|Inter-System and Intra-System Protocols|
In the earliest days of paging systems, a caller would enter a page request, and the paging terminal would later convert this request into a page alert signal that it would direct through its transmitter network. The transmitter network controlled by this individual paging terminal could cover as little as a floor of a building to an entire city and surrounding suburbs.
But with inter-city, inter-state and national travel commonplace, it is easy for a paging subscriber to move beyond the coverage area of a single paging terminal. Communication protocols specific to the paging industry have been developed that allow page requests originating in one paging terminal to be forwarded to one or more other paging terminals. Ultimately, these page requests are transmitted in remote areas not directly controlled by the paging terminal that received the original call.
With these communication protocols, paging terminals now can be connected to each other to form paging terminal networks. Each terminal controls its particular geographical coverage area but allows subscribers to be paged if they move into geographical areas that are not covered by their "home" system.
Over the years, several manufacturers developed their own proprietary protocols for communicating between their own paging terminals. Motorola employs a proprietary mechanism known as CP/IOP protocol, BBL Industries developed the Data Link Module (DLM) protocol and Spectrum Communications & Electronics developed the Data Link Handler (DLH) protocol. All of these protocols, although different in architecture and incompatible with each other, allowed each of the manufacturers to create cohesive networks of their own paging terminals. Each of these networks would allow pages to be forwarded to any subset of paging terminal nodes in a paging terminal network. Information in the customer database entry for each subscriber would indicate if page requests were to be transmitted to multiple nodes.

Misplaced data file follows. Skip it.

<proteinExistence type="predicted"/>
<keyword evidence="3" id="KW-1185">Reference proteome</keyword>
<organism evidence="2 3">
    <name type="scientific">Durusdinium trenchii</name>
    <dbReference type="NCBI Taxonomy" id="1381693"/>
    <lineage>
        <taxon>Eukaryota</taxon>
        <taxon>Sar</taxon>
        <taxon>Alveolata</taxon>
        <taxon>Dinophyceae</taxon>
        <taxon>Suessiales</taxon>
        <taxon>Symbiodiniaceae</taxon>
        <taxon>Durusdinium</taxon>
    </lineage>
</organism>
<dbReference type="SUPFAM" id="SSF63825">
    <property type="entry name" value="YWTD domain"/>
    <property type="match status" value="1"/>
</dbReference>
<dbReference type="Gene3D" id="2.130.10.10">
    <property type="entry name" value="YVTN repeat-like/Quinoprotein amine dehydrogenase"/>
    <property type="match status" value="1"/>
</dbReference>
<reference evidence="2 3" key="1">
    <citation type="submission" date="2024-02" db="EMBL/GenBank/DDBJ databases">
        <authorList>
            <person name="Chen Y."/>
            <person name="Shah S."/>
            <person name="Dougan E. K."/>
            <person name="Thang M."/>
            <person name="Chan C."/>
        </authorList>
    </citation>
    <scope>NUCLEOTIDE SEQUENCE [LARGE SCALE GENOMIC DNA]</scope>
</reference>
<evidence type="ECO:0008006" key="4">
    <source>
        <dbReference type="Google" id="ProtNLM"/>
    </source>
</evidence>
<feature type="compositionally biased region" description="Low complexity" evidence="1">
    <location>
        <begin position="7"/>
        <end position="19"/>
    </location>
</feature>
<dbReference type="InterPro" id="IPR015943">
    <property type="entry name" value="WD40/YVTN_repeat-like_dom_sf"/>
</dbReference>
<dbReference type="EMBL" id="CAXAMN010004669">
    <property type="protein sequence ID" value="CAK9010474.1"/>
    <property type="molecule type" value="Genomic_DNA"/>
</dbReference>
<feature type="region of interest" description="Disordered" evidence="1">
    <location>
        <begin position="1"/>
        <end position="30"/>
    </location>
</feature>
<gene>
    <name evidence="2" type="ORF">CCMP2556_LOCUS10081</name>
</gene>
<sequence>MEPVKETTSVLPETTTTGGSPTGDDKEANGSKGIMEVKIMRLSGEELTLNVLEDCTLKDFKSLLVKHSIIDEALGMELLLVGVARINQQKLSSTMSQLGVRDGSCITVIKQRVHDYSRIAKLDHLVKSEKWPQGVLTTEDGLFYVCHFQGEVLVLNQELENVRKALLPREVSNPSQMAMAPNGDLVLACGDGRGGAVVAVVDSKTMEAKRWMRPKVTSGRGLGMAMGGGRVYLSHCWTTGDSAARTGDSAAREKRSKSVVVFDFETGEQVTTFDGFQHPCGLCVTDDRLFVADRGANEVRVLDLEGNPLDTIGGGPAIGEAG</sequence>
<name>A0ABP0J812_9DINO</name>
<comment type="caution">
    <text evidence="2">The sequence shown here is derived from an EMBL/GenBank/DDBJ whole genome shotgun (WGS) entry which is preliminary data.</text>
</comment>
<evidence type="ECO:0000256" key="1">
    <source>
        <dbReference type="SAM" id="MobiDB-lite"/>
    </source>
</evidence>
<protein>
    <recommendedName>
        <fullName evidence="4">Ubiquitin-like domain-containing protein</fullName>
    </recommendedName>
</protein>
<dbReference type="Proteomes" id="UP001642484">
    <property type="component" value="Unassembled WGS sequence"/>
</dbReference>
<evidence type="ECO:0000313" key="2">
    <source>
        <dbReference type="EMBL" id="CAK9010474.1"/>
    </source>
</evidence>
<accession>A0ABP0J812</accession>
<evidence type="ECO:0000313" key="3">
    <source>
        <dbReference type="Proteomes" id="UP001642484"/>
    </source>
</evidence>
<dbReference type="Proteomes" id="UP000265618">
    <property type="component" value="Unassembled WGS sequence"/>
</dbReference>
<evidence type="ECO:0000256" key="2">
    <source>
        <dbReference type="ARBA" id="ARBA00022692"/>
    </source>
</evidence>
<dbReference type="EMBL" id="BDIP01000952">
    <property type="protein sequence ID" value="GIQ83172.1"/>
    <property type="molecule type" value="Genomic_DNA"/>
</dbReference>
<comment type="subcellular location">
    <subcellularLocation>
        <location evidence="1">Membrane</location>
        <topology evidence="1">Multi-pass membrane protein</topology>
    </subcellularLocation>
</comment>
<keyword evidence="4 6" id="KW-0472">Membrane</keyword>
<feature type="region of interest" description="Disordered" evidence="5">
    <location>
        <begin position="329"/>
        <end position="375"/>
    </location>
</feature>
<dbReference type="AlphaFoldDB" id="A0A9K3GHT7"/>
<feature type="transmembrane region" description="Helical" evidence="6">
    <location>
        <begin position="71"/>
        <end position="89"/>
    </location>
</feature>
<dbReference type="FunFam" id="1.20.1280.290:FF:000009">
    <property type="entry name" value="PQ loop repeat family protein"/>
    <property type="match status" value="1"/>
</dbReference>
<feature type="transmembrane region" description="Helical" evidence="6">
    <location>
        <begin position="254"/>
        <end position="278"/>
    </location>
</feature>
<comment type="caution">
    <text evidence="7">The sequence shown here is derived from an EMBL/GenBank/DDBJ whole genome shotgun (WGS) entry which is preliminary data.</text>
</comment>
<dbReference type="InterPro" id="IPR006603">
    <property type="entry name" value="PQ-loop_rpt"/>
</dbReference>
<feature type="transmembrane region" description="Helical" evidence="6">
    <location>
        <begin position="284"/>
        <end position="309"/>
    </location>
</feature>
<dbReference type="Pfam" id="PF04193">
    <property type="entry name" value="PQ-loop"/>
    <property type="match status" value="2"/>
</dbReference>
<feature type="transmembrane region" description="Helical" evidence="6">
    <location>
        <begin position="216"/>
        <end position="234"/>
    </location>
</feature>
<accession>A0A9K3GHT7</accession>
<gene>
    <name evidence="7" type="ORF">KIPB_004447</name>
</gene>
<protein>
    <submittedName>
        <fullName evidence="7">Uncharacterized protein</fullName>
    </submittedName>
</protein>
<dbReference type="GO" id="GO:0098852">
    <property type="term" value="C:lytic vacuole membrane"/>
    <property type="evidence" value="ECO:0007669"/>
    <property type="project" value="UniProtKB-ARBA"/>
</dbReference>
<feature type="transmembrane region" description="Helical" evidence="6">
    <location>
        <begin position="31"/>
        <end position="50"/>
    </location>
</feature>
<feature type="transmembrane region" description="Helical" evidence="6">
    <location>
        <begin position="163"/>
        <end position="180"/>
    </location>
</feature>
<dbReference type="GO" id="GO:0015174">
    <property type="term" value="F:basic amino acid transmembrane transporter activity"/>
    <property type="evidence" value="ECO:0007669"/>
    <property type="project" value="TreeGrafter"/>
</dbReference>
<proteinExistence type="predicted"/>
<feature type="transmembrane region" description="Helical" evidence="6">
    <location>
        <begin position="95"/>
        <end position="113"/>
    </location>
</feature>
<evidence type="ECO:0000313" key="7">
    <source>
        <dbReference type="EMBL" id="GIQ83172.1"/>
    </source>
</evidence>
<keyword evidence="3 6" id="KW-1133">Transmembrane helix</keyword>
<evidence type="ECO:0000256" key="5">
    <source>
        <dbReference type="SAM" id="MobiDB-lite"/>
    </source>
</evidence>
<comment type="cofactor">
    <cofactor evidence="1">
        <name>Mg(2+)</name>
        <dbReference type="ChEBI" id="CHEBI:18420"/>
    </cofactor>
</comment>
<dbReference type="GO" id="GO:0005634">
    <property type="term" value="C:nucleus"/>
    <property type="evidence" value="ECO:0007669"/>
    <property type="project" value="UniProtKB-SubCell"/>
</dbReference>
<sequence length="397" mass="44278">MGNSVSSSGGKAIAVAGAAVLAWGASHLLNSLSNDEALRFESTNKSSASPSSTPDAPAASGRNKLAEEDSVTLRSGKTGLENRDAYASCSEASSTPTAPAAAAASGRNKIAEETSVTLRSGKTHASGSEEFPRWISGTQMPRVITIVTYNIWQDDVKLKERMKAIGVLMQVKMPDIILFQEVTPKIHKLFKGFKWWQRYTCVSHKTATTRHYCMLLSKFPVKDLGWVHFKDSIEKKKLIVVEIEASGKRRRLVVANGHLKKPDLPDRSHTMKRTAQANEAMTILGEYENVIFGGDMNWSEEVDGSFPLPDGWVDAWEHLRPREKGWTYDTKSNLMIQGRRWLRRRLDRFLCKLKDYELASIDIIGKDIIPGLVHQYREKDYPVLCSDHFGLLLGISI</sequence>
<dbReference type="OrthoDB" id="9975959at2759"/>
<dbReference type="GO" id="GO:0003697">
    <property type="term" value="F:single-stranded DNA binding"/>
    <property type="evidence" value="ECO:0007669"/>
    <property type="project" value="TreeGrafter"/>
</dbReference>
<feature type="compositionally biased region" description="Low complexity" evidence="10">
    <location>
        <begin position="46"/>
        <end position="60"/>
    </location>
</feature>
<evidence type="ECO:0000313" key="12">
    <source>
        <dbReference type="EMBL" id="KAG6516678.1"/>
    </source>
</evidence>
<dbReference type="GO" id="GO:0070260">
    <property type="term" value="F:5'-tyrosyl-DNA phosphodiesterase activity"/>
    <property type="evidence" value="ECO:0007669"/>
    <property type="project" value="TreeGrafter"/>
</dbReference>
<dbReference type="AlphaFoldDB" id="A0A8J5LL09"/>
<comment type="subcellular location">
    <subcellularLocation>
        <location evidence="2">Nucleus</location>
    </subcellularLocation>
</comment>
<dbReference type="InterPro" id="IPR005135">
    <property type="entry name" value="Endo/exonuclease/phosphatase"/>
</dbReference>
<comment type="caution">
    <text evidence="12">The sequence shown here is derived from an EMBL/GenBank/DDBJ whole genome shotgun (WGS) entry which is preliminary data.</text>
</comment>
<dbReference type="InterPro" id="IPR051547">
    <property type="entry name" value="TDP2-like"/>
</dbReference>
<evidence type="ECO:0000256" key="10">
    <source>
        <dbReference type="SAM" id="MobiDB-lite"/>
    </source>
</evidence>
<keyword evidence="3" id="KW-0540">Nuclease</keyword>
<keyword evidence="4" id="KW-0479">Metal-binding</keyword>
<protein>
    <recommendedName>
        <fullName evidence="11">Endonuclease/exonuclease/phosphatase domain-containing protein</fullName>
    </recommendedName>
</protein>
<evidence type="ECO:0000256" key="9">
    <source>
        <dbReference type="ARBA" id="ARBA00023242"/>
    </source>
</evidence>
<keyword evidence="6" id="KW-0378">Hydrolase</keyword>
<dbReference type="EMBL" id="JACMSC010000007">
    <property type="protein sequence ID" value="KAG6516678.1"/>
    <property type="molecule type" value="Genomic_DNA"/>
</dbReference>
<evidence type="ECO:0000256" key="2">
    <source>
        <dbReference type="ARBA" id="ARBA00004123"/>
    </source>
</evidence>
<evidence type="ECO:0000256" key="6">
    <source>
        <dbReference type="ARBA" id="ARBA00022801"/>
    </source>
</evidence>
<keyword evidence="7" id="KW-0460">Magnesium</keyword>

As the paging industry matured, company growth, mergers and acquisitions allowed paging companies to become multi-city operations. This expansion would allow multi-city, regional, statewide and nationwide paging services to be provided. But if the paging terminals were from different manufacturers, the incompatible protocols did not allow for the creation of these networks. Because of the capital investment in paging terminal equipment, it is not practical to replace existing equipment with a single manufacturer's terminal equipment to create these networks.
Two solutions exist to allow for the interconnection of different manufacturers equipment into paging networks. Several companies, among them Glenayre, Real Time Strategies, Ericsson Messaging and Unipage (a division of Motorola), developed "protocol conversion" equipment that create "gateways" between networks of different manufacturers' equipment. These gateways speak the protocol of one network and convert page requests to the protocol of the other network. Hundreds of different types of gateway devices are in use around the world, creating paths between sub-networks so as to create larger-scale paging terminal networks.